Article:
MONTPELIER — Ahead of the one-year anniversary of the first recorded case of COVID-19 in Vermont, Gov. Phil Scott on Friday announced a further loosening of restrictions on household gatherings for vaccinated Vermonters.
“When we had that first case, nobody could have predicted 12 months later we’d have three safe and effective vaccines,” Scott said, adding that as of Thursday, 20% of the state’s population had received at least one vaccine dose.
The state will also begin the next phase of its vaccine rollout Monday, opening up eligibility to school teachers and staff, child care professionals, first responders including police, EMS, and fire department staff, and correctional facility staff, in addition to Vermonters of a certain age with certain high-risk conditions.
Sen. Patrick Leahy, D-Vt., also announced more funding for Vermont as part of the federal COVID-19 relief bill being debated in the Senate, including funds for broadband infrastructure and vaccine distribution.
Here are three key takeaways from Friday’s press conference:
1. Gathering restrictions loosened
Scott announced Friday that, effective immediately, vaccinated Vermonters can hold gatherings of any size as long as everyone in that gathering is vaccinated. In addition, gatherings of vaccinated Vermonters can include one non-vaccinated household, Scott said.
The state’s restart team is working on updating the guidance as more Vermonters are vaccinated quicker due to an increased supply. Scott said he anticipates “turning the spigot” in other areas of the guidance in the next week.
“As we’ve done from the start of the pandemic, we’re taking a cautious, methodical and strategic approach,” Scott said. “With more and more Vermonters protected by the vaccine, I’m confident we’ll continue to make progress.”
2. More money for Vermont in relief bill
Leahy said he and Sen. Bernie Sanders, I-Vt., worked together to add $400 million to the allocation from the bill that passed the house for the state in the latest COVID-19 relief bill, which was being debated in the Senate on Friday. Vermont received $1.2 billion in the previous relief bill.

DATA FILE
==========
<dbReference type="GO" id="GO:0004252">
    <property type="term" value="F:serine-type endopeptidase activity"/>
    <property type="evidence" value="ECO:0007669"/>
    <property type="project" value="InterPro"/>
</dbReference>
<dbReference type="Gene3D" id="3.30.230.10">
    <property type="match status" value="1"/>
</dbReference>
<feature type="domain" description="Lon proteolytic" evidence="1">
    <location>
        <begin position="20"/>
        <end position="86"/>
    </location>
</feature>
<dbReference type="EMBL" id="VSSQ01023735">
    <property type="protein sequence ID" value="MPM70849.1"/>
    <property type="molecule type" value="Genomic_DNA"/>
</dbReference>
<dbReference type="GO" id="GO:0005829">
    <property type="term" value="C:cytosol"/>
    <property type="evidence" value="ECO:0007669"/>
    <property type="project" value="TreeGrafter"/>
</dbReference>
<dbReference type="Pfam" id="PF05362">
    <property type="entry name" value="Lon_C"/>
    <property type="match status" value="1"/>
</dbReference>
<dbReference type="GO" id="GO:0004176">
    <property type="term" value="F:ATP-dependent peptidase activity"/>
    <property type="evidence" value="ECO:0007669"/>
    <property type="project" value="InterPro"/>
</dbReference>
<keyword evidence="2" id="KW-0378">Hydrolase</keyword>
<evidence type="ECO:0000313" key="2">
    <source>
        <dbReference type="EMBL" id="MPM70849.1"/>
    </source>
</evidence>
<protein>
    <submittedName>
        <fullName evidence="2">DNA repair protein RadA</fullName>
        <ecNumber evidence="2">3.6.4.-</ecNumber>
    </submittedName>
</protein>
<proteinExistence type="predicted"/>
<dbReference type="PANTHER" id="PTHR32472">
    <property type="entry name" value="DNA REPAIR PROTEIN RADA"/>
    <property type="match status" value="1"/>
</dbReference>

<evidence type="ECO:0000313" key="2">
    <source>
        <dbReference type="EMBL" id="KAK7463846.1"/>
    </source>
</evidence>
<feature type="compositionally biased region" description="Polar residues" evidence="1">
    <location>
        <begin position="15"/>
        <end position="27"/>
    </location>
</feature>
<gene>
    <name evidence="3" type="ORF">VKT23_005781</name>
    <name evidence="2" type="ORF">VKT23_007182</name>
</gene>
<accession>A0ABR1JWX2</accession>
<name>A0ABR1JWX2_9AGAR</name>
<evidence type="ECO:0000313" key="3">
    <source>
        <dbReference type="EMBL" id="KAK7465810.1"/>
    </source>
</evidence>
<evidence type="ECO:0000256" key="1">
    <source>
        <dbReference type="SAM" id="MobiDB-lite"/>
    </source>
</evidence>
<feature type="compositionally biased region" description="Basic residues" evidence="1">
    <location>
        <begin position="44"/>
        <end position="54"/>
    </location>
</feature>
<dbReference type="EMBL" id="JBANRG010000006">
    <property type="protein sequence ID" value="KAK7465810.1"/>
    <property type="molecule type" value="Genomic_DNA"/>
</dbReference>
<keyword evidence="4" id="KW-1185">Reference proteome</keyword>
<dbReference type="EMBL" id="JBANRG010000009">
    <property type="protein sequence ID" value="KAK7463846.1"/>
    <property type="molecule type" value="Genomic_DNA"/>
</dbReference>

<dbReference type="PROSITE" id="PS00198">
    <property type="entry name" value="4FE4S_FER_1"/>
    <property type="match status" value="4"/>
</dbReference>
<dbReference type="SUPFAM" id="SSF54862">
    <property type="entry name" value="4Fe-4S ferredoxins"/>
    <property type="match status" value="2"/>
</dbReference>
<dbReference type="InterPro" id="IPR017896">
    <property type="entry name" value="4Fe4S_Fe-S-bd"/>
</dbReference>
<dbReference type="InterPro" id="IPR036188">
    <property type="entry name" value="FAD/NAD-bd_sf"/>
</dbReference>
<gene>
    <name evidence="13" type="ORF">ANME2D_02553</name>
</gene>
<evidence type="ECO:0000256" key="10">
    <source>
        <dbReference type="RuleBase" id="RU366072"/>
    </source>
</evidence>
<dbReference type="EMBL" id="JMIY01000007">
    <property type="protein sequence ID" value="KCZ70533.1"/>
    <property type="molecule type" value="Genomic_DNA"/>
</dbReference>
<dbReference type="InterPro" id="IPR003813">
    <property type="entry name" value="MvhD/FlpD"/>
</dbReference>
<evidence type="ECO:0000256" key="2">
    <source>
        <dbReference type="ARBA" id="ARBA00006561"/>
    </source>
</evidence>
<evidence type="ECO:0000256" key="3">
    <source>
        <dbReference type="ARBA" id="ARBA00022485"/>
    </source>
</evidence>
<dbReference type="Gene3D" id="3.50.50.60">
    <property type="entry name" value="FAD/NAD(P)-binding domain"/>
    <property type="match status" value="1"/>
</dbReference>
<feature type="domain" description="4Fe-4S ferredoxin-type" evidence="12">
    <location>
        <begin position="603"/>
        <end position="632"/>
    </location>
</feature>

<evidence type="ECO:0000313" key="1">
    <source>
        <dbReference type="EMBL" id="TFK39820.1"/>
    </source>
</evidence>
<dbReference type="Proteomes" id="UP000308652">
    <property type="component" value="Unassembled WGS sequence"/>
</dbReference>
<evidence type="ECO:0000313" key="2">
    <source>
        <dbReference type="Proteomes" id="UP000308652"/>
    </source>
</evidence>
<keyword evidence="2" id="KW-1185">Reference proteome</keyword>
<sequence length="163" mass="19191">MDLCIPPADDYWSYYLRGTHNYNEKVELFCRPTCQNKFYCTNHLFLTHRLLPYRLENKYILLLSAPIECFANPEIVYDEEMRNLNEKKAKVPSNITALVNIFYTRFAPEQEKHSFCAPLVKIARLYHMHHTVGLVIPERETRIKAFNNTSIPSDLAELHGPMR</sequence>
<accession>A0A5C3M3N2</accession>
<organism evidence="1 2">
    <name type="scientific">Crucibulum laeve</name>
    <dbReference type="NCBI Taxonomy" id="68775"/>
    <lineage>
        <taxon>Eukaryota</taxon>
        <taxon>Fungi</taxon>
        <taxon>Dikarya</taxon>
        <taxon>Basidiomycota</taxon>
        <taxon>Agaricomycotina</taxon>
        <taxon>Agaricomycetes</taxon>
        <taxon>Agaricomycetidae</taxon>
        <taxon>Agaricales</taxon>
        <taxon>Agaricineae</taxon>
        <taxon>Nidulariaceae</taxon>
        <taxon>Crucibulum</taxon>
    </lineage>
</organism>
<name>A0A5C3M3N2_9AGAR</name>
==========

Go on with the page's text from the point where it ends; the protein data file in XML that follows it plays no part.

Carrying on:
“I realize these are numbers … but it’s the hundreds of Vermonters I’ve heard all over the state. They don’t care if it’s Republicans or Democrats or independents, they want this state to be the way it was,” Leahy said.
Leahy said the state would receive $27 million for vaccination efforts, $50 million for the all-state minimum homeowner assistance fund, and $100 million for infrastructure including broadband if the bill were to go through the Senate and be signed into law.
3. Signups for next phase to begin
Agency of Human Services Secretary Mike Smith said the call center for homebound individuals to schedule appointments is now active. The phone line for the call center is 833-722-0860, and is taking calls Monday through Friday from 8:30 a.m. to 4:30 p.m.
Starting Monday, school staff, first responders, corrections officials and those age 55 and older with certain high-risk conditions will new able to schedule vaccination appointments under Phase 5A.
Clinics will be held at individual school districts, and staff will be advised by their employers on how to register, Smith said. Appointments can also be scheduled at Walgreens, although Smith stressed that eligible individuals should not double book appointments.
Smith said the state is establishing clinics for seven school districts to start, and is finalizing details for an additional 28 clinics for the coming weeks. The initial districts are Harwood, Springfield, Barre, North Country, Rutland City, Mill River and Bennington County schools.
“We are starting small to make sure we have the right capacity and participants to maximize efficiency,” Smith said.
Then, on Monday, March 15, staff at regulated childcare programs and those age 16 and older who have those conditions will also be available under Phase 5B.
Smith said eligible Vermonters do not need to contact their health care provider or get documentation of their condition to make an appointment.